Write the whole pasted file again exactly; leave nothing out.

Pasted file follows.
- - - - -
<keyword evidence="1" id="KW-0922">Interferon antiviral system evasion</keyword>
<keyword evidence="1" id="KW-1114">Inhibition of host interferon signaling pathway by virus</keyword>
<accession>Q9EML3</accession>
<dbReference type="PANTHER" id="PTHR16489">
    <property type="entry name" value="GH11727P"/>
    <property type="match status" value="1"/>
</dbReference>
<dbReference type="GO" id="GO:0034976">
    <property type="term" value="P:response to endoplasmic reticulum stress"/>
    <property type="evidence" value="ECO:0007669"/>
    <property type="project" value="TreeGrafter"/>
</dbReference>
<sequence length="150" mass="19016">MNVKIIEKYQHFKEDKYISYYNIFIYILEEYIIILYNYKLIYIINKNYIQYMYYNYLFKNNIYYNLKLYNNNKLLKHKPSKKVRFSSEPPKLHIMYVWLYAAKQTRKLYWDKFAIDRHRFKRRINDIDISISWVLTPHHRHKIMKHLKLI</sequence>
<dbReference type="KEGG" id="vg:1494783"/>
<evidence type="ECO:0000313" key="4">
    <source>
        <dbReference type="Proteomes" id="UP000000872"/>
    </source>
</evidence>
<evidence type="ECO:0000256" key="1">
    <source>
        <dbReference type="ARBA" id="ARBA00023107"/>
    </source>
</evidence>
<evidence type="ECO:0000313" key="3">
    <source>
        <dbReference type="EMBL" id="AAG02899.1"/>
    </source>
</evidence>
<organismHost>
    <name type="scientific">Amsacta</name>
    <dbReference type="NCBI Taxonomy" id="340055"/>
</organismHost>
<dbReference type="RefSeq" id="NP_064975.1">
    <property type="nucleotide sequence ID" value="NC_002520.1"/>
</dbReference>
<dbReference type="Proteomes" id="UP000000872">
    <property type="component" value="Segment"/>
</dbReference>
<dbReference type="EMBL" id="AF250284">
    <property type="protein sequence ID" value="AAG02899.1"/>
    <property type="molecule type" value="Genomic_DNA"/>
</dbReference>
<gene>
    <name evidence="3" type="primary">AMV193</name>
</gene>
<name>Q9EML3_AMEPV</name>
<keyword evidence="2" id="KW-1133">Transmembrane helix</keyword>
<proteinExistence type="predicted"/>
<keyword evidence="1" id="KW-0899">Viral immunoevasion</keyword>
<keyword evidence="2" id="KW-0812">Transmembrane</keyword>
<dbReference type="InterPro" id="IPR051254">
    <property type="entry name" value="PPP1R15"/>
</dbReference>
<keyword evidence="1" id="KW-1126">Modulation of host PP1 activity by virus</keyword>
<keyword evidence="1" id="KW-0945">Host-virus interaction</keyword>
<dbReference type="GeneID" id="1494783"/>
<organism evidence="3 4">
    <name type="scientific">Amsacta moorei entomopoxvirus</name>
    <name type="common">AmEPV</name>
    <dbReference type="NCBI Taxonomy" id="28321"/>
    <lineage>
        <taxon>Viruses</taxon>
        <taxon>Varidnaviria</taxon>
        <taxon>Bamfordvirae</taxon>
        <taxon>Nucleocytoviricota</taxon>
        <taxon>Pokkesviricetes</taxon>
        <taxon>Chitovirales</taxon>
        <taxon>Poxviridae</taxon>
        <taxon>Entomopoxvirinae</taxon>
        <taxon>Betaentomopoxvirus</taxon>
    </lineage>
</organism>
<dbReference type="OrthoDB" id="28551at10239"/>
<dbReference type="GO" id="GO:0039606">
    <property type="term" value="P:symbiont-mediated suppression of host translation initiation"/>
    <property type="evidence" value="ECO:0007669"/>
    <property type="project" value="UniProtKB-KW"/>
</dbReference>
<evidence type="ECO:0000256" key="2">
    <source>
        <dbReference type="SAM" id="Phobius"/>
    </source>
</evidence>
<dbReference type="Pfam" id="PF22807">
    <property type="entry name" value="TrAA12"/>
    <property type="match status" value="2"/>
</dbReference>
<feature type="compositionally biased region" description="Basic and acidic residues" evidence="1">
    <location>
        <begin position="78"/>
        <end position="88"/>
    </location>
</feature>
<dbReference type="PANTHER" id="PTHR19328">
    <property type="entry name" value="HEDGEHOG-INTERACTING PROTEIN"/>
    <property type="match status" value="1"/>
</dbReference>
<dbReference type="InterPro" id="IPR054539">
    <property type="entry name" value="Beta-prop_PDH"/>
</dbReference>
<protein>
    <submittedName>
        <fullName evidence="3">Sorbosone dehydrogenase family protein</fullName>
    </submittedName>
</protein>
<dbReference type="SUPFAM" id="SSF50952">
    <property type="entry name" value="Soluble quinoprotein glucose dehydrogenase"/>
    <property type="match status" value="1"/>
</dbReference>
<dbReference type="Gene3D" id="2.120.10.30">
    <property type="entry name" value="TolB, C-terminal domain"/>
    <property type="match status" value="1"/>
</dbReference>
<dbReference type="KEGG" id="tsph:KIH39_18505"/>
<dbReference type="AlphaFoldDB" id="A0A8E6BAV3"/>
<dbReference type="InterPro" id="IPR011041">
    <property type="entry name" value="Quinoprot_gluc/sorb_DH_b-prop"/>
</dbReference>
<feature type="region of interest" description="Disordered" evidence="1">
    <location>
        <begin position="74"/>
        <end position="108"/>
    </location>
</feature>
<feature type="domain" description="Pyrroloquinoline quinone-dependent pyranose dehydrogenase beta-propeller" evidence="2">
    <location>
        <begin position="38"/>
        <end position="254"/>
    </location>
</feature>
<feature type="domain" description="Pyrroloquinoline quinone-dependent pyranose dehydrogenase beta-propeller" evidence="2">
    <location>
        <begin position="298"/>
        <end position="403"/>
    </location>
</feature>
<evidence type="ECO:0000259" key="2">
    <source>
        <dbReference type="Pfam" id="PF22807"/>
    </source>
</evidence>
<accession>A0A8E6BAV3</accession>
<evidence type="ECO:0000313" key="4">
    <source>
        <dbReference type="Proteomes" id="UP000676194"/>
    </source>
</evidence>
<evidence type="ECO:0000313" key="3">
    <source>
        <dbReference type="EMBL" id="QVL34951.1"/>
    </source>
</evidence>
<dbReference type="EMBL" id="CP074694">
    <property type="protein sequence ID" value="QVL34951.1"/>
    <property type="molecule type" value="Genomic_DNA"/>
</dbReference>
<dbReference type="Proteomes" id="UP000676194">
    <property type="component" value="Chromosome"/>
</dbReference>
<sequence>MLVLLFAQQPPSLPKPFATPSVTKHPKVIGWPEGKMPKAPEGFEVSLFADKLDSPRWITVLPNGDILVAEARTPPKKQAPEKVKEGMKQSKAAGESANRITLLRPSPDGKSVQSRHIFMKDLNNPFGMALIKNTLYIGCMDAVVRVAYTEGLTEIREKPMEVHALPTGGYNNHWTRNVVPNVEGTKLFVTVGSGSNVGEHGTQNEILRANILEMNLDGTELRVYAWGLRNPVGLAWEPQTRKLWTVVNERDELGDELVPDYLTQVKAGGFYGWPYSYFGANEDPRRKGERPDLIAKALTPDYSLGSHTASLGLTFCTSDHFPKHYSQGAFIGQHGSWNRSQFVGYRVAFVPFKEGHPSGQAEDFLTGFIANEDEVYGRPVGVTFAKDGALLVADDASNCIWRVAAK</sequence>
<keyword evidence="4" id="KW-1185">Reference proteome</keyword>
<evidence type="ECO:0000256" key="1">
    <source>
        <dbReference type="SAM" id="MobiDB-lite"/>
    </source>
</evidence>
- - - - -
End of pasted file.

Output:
<keyword evidence="1" id="KW-0922">Interferon antiviral system evasion</keyword>
<keyword evidence="1" id="KW-1114">Inhibition of host interferon signaling pathway by virus</keyword>
<accession>Q9EML3</accession>
<dbReference type="PANTHER" id="PTHR16489">
    <property type="entry name" value="GH11727P"/>
    <property type="match status" value="1"/>
</dbReference>
<dbReference type="GO" id="GO:0034976">
    <property type="term" value="P:response to endoplasmic reticulum stress"/>
    <property type="evidence" value="ECO:0007669"/>
    <property type="project" value="TreeGrafter"/>
</dbReference>
<sequence length="150" mass="19016">MNVKIIEKYQHFKEDKYISYYNIFIYILEEYIIILYNYKLIYIINKNYIQYMYYNYLFKNNIYYNLKLYNNNKLLKHKPSKKVRFSSEPPKLHIMYVWLYAAKQTRKLYWDKFAIDRHRFKRRINDIDISISWVLTPHHRHKIMKHLKLI</sequence>
<dbReference type="KEGG" id="vg:1494783"/>
<evidence type="ECO:0000313" key="4">
    <source>
        <dbReference type="Proteomes" id="UP000000872"/>
    </source>
</evidence>
<evidence type="ECO:0000256" key="1">
    <source>
        <dbReference type="ARBA" id="ARBA00023107"/>
    </source>
</evidence>
<evidence type="ECO:0000313" key="3">
    <source>
        <dbReference type="EMBL" id="AAG02899.1"/>
    </source>
</evidence>
<organismHost>
    <name type="scientific">Amsacta</name>
    <dbReference type="NCBI Taxonomy" id="340055"/>
</organismHost>
<dbReference type="RefSeq" id="NP_064975.1">
    <property type="nucleotide sequence ID" value="NC_002520.1"/>
</dbReference>
<dbReference type="Proteomes" id="UP000000872">
    <property type="component" value="Segment"/>
</dbReference>
<dbReference type="EMBL" id="AF250284">
    <property type="protein sequence ID" value="AAG02899.1"/>
    <property type="molecule type" value="Genomic_DNA"/>
</dbReference>
<gene>
    <name evidence="3" type="primary">AMV193</name>
</gene>
<name>Q9EML3_AMEPV</name>
<keyword evidence="2" id="KW-1133">Transmembrane helix</keyword>
<proteinExistence type="predicted"/>
<keyword evidence="1" id="KW-0899">Viral immunoevasion</keyword>
<keyword evidence="2" id="KW-0812">Transmembrane</keyword>
<dbReference type="InterPro" id="IPR051254">
    <property type="entry name" value="PPP1R15"/>
</dbReference>
<keyword evidence="1" id="KW-1126">Modulation of host PP1 activity by virus</keyword>
<keyword evidence="1" id="KW-0945">Host-virus interaction</keyword>
<dbReference type="GeneID" id="1494783"/>
<organism evidence="3 4">
    <name type="scientific">Amsacta moorei entomopoxvirus</name>
    <name type="common">AmEPV</name>
    <dbReference type="NCBI Taxonomy" id="28321"/>
    <lineage>
        <taxon>Viruses</taxon>
        <taxon>Varidnaviria</taxon>
        <taxon>Bamfordvirae</taxon>
        <taxon>Nucleocytoviricota</taxon>
        <taxon>Pokkesviricetes</taxon>
        <taxon>Chitovirales</taxon>
        <taxon>Poxviridae</taxon>
        <taxon>Entomopoxvirinae</taxon>
        <taxon>Betaentomopoxvirus</taxon>
    </lineage>
</organism>
<dbReference type="OrthoDB" id="28551at10239"/>
<dbReference type="GO" id="GO:0039606">
    <property type="term" value="P:symbiont-mediated suppression of host translation initiation"/>
    <property type="evidence" value="ECO:0007669"/>
    <property type="project" value="UniProtKB-KW"/>
</dbReference>
<evidence type="ECO:0000256" key="2">
    <source>
        <dbReference type="SAM" id="Phobius"/>
    </source>
</evidence>
<dbReference type="Pfam" id="PF22807">
    <property type="entry name" value="TrAA12"/>
    <property type="match status" value="2"/>
</dbReference>
<feature type="compositionally biased region" description="Basic and acidic residues" evidence="1">
    <location>
        <begin position="78"/>
        <end position="88"/>
    </location>
</feature>
<dbReference type="PANTHER" id="PTHR19328">
    <property type="entry name" value="HEDGEHOG-INTERACTING PROTEIN"/>
    <property type="match status" value="1"/>
</dbReference>
<dbReference type="InterPro" id="IPR054539">
    <property type="entry name" value="Beta-prop_PDH"/>
</dbReference>
<protein>
    <submittedName>
        <fullName evidence="3">Sorbosone dehydrogenase family protein</fullName>
    </submittedName>
</protein>
<dbReference type="SUPFAM" id="SSF50952">
    <property type="entry name" value="Soluble quinoprotein glucose dehydrogenase"/>
    <property type="match status" value="1"/>
</dbReference>
<dbReference type="Gene3D" id="2.120.10.30">
    <property type="entry name" value="TolB, C-terminal domain"/>
    <property type="match status" value="1"/>
</dbReference>
<dbReference type="KEGG" id="tsph:KIH39_18505"/>
<dbReference type="AlphaFoldDB" id="A0A8E6BAV3"/>
<dbReference type="InterPro" id="IPR011041">
    <property type="entry name" value="Quinoprot_gluc/sorb_DH_b-prop"/>
</dbReference>
<feature type="region of interest" description="Disordered" evidence="1">
    <location>
        <begin position="74"/>
        <end position="108"/>
    </location>
</feature>
<feature type="domain" description="Pyrroloquinoline quinone-dependent pyranose dehydrogenase beta-propeller" evidence="2">
    <location>
        <begin position="38"/>
        <end position="254"/>
    </location>
</feature>
<feature type="domain" description="Pyrroloquinoline quinone-dependent pyranose dehydrogenase beta-propeller" evidence="2">
    <location>
        <begin position="298"/>
        <end position="403"/>
    </location>
</feature>
<evidence type="ECO:0000259" key="2">
    <source>
        <dbReference type="Pfam" id="PF22807"/>
    </source>
</evidence>
<accession>A0A8E6BAV3</accession>
<evidence type="ECO:0000313" key="4">
    <source>
        <dbReference type="Proteomes" id="UP000676194"/>
    </source>
</evidence>
<evidence type="ECO:0000313" key="3">
    <source>
        <dbReference type="EMBL" id="QVL34951.1"/>
    </source>
</evidence>
<dbReference type="EMBL" id="CP074694">
    <property type="protein sequence ID" value="QVL34951.1"/>
    <property type="molecule type" value="Genomic_DNA"/>
</dbReference>
<dbReference type="Proteomes" id="UP000676194">
    <property type="component" value="Chromosome"/>
</dbReference>
<sequence>MLVLLFAQQPPSLPKPFATPSVTKHPKVIGWPEGKMPKAPEGFEVSLFADKLDSPRWITVLPNGDILVAEARTPPKKQAPEKVKEGMKQSKAAGESANRITLLRPSPDGKSVQSRHIFMKDLNNPFGMALIKNTLYIGCMDAVVRVAYTEGLTEIREKPMEVHALPTGGYNNHWTRNVVPNVEGTKLFVTVGSGSNVGEHGTQNEILRANILEMNLDGTELRVYAWGLRNPVGLAWEPQTRKLWTVVNERDELGDELVPDYLTQVKAGGFYGWPYSYFGANEDPRRKGERPDLIAKALTPDYSLGSHTASLGLTFCTSDHFPKHYSQGAFIGQHGSWNRSQFVGYRVAFVPFKEGHPSGQAEDFLTGFIANEDEVYGRPVGVTFAKDGALLVADDASNCIWRVAAK</sequence>
<keyword evidence="4" id="KW-1185">Reference proteome</keyword>
<evidence type="ECO:0000256" key="1">
    <source>
        <dbReference type="SAM" id="MobiDB-lite"/>
    </source>
</evidence>